Women and religious writing

Lesley Fellows writes about the top female Religion blogs. This site is mentioned.

I wonder why there are not more women blogging.

The top 50 biblioblogs suffered the same lack of women blogging biblical studies, although things have improved there of late, well, it's that or people have started to rebel with their own rankings.

I can not quite work out what is going on over at Biblioblogs 50, it all seems to have gone a bit random.

I also remember college lamenting the lack of highly enough qualified female applicants for a post to teach New Testament Studies.

We currently have a Hebrew and Old Testament lecturer who is a woman with us for a year but on the whole our lecturers and tutors are men.

I wonder whether it is that our education is interrupted by the raising of children? Are we able to be less single-minded? Or is there really still some impenetrable glass ceiling?

On the blogging-front, I would not imagine it is because women have anything less to say than men.

Are there cultural and psychological reasons for there being less women? I am not sure.

Any ideas?


Lynne said...

ok, my guess, and it's only a guess, is that it's multifactorial. Certainly here in Australia it starts with a huge sidelining of women -- the (very liberal) Uniting Church is the only major denomination that's really on board with gender equality. And even for those of us who have got our degrees in theology and believe in equality, that still leaves us on the back foot. Personally i mainly stick to creative writing on my blog because a, it's a passion of mine anyway, but also b. I can't be bothered fighting the battle on yet another front.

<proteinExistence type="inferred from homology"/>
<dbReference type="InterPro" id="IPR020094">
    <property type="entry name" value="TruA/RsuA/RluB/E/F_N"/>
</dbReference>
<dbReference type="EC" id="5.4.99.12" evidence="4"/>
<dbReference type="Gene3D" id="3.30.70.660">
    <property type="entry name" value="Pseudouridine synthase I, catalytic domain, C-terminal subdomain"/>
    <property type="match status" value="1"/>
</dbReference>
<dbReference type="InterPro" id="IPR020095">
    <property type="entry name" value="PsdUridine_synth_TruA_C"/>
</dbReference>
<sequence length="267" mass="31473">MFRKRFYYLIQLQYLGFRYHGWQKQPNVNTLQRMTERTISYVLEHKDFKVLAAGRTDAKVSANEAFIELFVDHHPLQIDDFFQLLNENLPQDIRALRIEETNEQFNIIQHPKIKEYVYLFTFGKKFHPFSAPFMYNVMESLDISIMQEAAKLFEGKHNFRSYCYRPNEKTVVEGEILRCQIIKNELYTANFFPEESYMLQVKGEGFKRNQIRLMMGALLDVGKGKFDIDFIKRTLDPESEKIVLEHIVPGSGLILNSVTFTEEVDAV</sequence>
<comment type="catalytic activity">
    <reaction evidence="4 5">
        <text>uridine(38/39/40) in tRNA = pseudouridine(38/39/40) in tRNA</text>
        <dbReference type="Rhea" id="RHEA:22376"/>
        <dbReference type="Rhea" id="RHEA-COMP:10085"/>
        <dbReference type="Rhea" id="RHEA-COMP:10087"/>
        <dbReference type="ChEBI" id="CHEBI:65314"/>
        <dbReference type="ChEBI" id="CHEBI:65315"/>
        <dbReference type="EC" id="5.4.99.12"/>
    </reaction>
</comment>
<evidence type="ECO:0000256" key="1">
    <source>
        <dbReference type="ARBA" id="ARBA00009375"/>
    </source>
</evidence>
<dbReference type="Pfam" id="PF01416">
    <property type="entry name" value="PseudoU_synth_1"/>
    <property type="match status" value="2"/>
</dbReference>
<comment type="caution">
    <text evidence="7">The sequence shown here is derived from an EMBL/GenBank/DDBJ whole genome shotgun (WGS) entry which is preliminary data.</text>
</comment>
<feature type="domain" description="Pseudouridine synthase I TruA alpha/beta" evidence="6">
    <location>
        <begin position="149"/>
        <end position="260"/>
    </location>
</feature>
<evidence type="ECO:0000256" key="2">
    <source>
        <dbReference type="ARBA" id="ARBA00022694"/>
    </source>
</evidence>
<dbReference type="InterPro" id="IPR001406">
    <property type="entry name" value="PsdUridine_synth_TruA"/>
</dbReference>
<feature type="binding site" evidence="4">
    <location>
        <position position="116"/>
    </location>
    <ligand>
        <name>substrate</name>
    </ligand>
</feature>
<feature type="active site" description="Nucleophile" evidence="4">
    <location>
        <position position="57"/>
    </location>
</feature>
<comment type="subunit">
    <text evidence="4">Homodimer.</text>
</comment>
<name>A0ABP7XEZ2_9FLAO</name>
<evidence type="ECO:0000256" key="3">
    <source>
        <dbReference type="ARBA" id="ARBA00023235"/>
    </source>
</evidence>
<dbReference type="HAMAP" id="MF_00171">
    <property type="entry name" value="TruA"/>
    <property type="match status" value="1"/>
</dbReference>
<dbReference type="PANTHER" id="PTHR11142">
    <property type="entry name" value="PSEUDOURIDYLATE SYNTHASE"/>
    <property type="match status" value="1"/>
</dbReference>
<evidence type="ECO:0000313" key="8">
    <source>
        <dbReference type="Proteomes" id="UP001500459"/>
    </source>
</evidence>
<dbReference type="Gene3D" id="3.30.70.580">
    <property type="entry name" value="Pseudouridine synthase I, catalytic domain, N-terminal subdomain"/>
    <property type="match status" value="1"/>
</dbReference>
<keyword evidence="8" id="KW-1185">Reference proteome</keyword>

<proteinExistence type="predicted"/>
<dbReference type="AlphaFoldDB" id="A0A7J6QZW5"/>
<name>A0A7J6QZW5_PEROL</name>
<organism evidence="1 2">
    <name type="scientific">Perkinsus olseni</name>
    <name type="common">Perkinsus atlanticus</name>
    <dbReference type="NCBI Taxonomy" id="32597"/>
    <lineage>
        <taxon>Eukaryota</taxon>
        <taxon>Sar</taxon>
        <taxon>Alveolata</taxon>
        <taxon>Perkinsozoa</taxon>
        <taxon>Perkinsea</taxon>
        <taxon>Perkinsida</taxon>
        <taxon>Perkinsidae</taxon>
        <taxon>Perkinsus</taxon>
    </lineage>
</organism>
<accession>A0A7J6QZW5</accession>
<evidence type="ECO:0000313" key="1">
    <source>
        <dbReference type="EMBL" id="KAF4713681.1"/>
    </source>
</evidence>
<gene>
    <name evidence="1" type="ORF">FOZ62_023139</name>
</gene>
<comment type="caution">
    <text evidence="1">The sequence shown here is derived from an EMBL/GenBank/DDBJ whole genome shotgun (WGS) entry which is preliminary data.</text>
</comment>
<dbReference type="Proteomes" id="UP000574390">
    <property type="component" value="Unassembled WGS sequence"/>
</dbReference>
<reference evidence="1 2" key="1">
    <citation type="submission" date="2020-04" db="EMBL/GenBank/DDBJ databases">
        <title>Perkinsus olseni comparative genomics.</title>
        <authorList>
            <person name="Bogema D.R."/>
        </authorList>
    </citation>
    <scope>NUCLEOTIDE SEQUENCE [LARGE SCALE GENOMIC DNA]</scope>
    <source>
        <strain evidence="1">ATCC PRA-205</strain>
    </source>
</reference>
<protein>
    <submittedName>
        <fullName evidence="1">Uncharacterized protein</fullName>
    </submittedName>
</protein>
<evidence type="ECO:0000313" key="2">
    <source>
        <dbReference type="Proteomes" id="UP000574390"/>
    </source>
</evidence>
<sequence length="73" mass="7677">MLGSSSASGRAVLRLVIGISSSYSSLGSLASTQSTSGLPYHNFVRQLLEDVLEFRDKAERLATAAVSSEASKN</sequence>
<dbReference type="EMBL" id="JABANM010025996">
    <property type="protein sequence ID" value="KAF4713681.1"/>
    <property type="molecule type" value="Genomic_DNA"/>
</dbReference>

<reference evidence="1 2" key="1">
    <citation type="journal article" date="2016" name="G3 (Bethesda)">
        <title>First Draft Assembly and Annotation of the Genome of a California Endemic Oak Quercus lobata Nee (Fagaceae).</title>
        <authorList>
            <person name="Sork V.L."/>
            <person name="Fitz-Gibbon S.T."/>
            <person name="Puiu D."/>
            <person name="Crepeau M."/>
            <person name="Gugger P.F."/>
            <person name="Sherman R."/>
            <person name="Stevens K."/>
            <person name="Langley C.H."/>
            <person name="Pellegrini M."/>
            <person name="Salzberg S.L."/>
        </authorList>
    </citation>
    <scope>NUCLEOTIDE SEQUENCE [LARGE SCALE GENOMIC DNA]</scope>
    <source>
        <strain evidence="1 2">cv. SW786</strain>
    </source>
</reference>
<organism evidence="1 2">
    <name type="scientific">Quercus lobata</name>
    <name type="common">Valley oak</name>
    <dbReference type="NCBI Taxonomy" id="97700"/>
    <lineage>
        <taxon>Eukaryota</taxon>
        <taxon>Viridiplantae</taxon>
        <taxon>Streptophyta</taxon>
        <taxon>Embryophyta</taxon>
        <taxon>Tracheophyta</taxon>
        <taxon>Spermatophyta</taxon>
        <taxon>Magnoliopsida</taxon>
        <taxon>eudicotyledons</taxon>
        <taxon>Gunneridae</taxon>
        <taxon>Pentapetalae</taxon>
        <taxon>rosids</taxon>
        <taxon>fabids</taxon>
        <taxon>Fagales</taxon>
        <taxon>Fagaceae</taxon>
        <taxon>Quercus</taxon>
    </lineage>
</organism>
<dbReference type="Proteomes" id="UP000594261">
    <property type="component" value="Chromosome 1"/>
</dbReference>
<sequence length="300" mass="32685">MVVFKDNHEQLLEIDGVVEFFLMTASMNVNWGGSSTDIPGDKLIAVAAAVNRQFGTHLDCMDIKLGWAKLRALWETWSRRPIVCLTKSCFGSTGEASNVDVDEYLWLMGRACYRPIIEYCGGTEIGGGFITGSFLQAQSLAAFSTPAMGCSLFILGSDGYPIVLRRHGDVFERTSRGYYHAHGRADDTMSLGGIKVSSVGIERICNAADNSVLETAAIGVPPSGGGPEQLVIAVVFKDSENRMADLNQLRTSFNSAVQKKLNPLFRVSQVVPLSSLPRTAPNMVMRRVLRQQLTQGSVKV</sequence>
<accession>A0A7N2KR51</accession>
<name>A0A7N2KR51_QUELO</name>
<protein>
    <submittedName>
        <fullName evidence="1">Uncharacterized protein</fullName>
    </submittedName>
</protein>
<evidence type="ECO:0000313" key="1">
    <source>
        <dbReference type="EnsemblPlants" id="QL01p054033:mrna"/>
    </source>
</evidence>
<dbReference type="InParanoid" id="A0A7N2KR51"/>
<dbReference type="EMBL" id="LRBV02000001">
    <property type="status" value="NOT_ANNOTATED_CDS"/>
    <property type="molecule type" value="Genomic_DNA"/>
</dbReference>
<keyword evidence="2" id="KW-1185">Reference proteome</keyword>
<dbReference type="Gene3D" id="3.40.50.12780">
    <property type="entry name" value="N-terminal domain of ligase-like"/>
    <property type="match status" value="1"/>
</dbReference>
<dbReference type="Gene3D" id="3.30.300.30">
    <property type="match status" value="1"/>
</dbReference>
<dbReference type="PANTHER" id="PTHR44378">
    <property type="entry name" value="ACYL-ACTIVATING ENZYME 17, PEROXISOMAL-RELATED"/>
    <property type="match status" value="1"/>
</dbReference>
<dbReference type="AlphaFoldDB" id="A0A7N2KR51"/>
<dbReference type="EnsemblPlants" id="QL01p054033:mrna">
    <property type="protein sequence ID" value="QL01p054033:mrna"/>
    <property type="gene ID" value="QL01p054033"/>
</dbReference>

But most of the blogosphere is not Australia, so I think there are other factors.
Glass ceilings? Of course they exist, it's just a question of how widespread.
Do women prefer to blog/ engage in abstract theology or applied, lived-in-community theology?
Are many women psychologically disengaged from raging theological arguments? (the classic cartoon about "someone is wrong on the internet" shows a maale -- is it more of a male preoccupation?
Are women a bit more timid about mixing it with the big boys?
all these things are only generalisations of course, and gender generalisations always make me squirm, but something ios definitely going on somewhere ..

Rachel said...

I think you raise many interesting and likely reasons, Lynne. Thanks for your contribution.

Lucy said...

We're all blogging about it now, at any rate!


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